James and the Giant Corn Genetics: Studying the Source Code of Nature

November 24, 2009

Corn vs Maize

Filed under: Genetics,research stories,Site Business — Tags: , , — James @ 10:46 am

I use the words basically interchangeably on this site. I know it’s confusing and I at least attempt to pick one and use it all the way through a post (often without success, which I’ll catch, and wince at, days later). The problem is that naturally I use one word or the other depending on context.

The plant in question is studied internationally and while in America “corn” means those cool looking plants that you see me standing in front of one third of the time when you visit this blog, in british english the same word means any grain. I’ve never heard it explicitly said, but I assume the reason the geneticists who study the plant originally called it maize was to avoid confusion from those mixed definitions. It’s also possible “corn” was still considered a slang term back then, and not the sort of name a well educated scientist should be using regardless.

As a result of growing up in the midwest surrounded by corn and getting interested in comparative genomics by way of maize genetics, terms like “corn geneticist” and “corn genome” don’t sound right to my ear and ones like “maize plant” or “maize is selling for $5 a bushel” sound even worse. On the other hand, the sentence “Sequencing the maize genome is going to provide even more powerful tools to corn breeders” sounds fine, but I realize it can be confusing to people whose life experiences are different from my own.*

*An even weirder one: Back when I was still doing science that required writing with pen and paper instead of doing everything on the computer, without thinking about it I’d either cross my sevens or not depending on whether I was writing a number in a scientific context.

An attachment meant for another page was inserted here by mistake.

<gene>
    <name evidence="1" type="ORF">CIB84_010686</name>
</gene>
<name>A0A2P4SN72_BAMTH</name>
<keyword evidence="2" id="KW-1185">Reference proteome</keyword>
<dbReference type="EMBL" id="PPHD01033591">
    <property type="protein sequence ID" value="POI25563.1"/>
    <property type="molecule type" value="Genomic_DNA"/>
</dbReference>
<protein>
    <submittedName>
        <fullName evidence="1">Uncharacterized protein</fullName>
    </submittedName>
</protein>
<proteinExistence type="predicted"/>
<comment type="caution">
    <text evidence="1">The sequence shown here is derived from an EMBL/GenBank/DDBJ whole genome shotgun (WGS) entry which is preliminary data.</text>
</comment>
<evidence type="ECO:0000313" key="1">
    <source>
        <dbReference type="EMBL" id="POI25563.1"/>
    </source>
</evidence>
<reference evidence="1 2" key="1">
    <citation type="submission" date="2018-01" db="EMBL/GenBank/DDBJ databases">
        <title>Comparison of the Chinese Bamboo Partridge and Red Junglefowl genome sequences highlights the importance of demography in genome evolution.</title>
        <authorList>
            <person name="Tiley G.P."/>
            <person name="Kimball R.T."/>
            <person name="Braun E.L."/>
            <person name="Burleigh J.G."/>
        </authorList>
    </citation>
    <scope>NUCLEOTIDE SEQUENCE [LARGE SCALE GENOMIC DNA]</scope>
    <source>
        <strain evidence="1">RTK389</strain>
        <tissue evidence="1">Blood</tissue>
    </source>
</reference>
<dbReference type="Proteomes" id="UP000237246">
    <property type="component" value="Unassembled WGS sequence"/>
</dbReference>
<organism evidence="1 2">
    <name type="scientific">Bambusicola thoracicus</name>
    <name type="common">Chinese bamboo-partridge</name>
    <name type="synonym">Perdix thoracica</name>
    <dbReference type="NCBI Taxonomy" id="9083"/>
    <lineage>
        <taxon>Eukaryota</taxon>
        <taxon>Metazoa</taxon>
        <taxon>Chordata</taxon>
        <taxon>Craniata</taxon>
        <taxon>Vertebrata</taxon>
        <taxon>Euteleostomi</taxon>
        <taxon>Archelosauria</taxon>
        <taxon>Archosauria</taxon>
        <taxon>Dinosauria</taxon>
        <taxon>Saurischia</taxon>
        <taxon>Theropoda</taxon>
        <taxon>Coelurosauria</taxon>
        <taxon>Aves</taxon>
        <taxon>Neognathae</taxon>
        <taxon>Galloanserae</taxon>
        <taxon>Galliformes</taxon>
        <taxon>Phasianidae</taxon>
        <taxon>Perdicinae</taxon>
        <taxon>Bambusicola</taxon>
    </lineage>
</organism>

A crossed 7. Theoretically this is easier to distinguish from a 1, especially on tassel bags and row stakes that are going to be outside, exposed to the elements for months.

A crossed 7.

Theoretically a crossed 7 is easier to distinguish from a 1, especially on tassel bags and row stakes that are going to be outside, exposed to the elements for months. (And where a mistake has the potential to ruin a year or years of work. It’s not like maize geneticists can run down to Walmart and buy more seeds carrying the genotypes they’ve spent years putting together.)


  1. Good clarification!

    Maize vs. corn is definitely the most common conflict I hear between American and International English and there are a handful of others… though only “groundnuts” (aka peanuts) comes to mind… The proper name for pigs seems to be swine, but I don’t know if it’s for the same reason or not…

    Comment by Matt — November 24, 2009 @ 11:10 am

  2. So that’s what groundnuts are. I’ve heard the term a few times, but always forgot to look it up when I was near a computer.

    Not science related, but the one that always throws me is hearing people from the rest of the world talking about football and having to remember it means the sport I think of as soccer rather than “American football.”

    Comment by James — November 24, 2009 @ 11:18 am

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